Message content:
Hey brian, remember me? Hey, drop me a line, willya?

~EOF

Brian: I don't remember meeting this SOB..oh yes, it was HIM!!...SUE!!!! [calls lawyer]

And the rest is history.

How to fund enforcement (1, Redundant)

mabu (178417) | more than 10 years ago | (#7532219)

According to statistics from last year, there are more than 27 million registered .com/net/org domain names. If each domain holder paid an additional $2/year for renewal, this would generate more than $50 million for cybercrime enforcement activities. If each domain holder paid $5/year, that would generate more than $1.3 BILLION DOLLARS that could be dedicated towards creating and funding an agency dedicated to actually enforcing all these laws that are currently un-enforced.

I don't know about anyone else, but the prospect of paying a few more dollars per year on my domain registrations would be worth eradicating spam, and it could generate enough money to easily fund whatever efforts were needed to finally enforce these laws, crack down on worm/virus developers and the plethora of other Internet-based crime that's going on.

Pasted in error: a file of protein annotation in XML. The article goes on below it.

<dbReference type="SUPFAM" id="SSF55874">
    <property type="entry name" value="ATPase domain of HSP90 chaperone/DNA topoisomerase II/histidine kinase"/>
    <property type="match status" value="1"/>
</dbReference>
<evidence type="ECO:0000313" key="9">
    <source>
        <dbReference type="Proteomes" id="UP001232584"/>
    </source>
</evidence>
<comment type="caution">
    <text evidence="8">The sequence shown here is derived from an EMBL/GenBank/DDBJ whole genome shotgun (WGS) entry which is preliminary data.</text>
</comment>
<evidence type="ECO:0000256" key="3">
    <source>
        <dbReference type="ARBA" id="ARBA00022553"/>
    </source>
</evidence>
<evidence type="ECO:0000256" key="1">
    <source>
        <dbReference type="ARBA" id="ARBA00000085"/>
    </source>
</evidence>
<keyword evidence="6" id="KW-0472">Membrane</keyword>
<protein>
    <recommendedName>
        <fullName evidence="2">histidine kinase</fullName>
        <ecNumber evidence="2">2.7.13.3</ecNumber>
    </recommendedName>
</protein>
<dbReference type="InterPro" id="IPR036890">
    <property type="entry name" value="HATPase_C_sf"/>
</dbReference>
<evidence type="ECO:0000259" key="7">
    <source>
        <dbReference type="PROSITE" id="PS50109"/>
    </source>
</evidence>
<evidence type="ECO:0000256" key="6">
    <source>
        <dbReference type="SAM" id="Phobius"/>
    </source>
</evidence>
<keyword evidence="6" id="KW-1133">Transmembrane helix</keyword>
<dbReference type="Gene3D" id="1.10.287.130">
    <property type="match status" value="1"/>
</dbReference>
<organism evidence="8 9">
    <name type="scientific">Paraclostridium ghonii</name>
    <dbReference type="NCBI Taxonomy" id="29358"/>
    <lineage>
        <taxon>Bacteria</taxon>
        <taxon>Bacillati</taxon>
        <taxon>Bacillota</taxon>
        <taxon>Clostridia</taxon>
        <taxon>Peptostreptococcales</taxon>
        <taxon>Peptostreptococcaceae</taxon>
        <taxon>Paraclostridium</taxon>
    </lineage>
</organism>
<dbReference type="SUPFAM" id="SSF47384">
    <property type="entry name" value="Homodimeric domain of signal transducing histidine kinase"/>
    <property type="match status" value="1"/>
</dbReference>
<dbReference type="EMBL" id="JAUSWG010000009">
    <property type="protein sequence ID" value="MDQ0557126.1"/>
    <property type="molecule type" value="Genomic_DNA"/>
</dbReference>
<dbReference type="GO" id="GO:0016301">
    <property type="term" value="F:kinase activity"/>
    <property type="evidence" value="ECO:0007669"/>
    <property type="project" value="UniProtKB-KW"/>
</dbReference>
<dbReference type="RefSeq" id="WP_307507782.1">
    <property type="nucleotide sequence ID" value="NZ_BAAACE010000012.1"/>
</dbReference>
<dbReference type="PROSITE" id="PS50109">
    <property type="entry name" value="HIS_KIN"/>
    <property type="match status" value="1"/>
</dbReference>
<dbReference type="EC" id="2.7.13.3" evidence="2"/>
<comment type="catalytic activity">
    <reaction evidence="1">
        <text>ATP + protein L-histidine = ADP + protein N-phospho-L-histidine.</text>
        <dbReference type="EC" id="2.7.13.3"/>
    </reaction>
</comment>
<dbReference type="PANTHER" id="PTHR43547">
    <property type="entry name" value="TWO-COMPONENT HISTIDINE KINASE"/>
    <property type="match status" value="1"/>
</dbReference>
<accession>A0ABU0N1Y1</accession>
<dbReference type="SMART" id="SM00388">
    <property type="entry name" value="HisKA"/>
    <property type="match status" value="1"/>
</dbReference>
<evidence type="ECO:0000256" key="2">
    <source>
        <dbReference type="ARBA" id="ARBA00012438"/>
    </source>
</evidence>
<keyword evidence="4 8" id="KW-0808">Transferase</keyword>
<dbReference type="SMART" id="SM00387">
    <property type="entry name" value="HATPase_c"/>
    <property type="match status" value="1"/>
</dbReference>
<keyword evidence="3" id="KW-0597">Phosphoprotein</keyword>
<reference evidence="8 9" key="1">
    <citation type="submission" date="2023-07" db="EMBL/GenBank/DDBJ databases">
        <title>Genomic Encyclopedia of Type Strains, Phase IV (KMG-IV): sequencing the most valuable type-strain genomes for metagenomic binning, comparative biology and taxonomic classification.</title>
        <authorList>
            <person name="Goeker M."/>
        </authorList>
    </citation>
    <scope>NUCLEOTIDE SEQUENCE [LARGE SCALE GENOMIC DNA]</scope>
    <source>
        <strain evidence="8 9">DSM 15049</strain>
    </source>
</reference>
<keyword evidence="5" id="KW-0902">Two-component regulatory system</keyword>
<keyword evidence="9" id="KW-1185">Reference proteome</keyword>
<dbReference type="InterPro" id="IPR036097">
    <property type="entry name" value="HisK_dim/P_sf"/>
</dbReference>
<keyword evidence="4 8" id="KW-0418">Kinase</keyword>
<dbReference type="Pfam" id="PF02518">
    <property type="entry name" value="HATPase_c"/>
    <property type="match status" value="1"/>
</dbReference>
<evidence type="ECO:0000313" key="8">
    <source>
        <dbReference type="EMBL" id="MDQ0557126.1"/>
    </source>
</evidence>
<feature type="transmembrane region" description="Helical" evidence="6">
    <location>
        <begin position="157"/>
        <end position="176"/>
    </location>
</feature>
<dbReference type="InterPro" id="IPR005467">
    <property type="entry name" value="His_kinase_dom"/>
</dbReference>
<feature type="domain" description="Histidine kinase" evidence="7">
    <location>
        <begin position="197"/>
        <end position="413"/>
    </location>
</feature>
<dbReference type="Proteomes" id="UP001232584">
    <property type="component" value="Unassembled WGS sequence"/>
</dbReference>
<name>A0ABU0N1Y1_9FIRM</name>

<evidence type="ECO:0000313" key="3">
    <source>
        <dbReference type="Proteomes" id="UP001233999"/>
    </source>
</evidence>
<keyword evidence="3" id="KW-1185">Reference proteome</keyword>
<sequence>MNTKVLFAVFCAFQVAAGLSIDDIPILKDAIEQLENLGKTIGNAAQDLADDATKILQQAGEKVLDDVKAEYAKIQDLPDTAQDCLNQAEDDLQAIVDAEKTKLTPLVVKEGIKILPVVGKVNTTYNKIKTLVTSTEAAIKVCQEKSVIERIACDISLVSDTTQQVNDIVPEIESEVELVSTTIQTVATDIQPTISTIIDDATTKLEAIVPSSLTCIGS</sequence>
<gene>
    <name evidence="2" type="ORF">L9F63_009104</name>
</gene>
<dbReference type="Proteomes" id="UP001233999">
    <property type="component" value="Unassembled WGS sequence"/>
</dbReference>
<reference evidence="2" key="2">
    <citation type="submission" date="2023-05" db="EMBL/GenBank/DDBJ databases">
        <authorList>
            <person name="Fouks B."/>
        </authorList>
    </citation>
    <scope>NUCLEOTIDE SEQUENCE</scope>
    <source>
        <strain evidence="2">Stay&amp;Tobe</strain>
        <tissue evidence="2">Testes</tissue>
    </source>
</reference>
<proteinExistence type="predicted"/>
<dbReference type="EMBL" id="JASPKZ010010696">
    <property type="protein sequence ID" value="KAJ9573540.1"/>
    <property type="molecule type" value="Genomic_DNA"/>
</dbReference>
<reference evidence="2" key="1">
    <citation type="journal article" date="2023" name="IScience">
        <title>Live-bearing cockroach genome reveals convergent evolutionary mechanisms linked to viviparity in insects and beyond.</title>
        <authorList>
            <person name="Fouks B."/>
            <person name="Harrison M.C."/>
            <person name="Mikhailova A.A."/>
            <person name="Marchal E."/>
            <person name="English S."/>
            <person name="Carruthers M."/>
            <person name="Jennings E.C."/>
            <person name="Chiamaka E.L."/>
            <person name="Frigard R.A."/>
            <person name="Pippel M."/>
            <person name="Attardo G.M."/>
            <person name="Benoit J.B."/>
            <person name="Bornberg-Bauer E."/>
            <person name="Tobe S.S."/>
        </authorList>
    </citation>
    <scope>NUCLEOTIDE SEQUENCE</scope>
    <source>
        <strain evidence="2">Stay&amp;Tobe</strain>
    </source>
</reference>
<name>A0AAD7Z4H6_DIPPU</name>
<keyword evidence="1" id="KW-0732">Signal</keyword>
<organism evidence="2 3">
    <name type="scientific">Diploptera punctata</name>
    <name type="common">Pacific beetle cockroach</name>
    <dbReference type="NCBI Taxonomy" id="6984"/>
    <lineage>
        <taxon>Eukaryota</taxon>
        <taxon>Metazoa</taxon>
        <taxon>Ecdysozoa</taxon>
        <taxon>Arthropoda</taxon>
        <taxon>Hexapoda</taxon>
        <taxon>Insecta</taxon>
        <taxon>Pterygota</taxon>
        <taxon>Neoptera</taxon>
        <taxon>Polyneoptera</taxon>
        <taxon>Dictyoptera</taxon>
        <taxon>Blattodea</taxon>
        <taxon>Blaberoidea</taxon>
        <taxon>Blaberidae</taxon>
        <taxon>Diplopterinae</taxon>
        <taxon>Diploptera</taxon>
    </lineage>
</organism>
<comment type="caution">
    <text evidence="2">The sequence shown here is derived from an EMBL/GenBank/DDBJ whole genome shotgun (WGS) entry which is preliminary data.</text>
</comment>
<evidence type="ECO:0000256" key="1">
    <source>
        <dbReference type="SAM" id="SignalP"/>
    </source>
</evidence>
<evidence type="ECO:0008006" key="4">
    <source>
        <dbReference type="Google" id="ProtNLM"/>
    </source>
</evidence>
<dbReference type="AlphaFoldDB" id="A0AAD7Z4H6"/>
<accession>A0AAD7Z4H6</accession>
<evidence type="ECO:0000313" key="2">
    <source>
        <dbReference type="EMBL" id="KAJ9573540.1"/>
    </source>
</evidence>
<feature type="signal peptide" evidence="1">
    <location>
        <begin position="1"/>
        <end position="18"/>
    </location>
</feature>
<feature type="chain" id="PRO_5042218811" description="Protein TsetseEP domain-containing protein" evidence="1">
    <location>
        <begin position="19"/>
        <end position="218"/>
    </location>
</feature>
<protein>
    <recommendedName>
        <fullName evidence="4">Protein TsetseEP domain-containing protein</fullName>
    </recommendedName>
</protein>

Finally (1)

blackdragon7777 (720994) | more than 10 years ago | (#7532233)

Yay, they are finally doing something to curb at least some of the spam. Hopefully this will work well. Another implementation idea is to make a user of an email account pay $.05 per email for every email over a set limit (on a per month basis). For example if a spammer sends out a spam to 20,000 people he would have to pay nearly $1000 just to do that which would make the spam model not worth it. This might cause some issues with businesses doing legitimate mail but I'm sure somebody has some thoughts on how to fix this idea.

Missing some points (1, Interesting)

spidergoat2 (715962) | more than 10 years ago | (#7532235)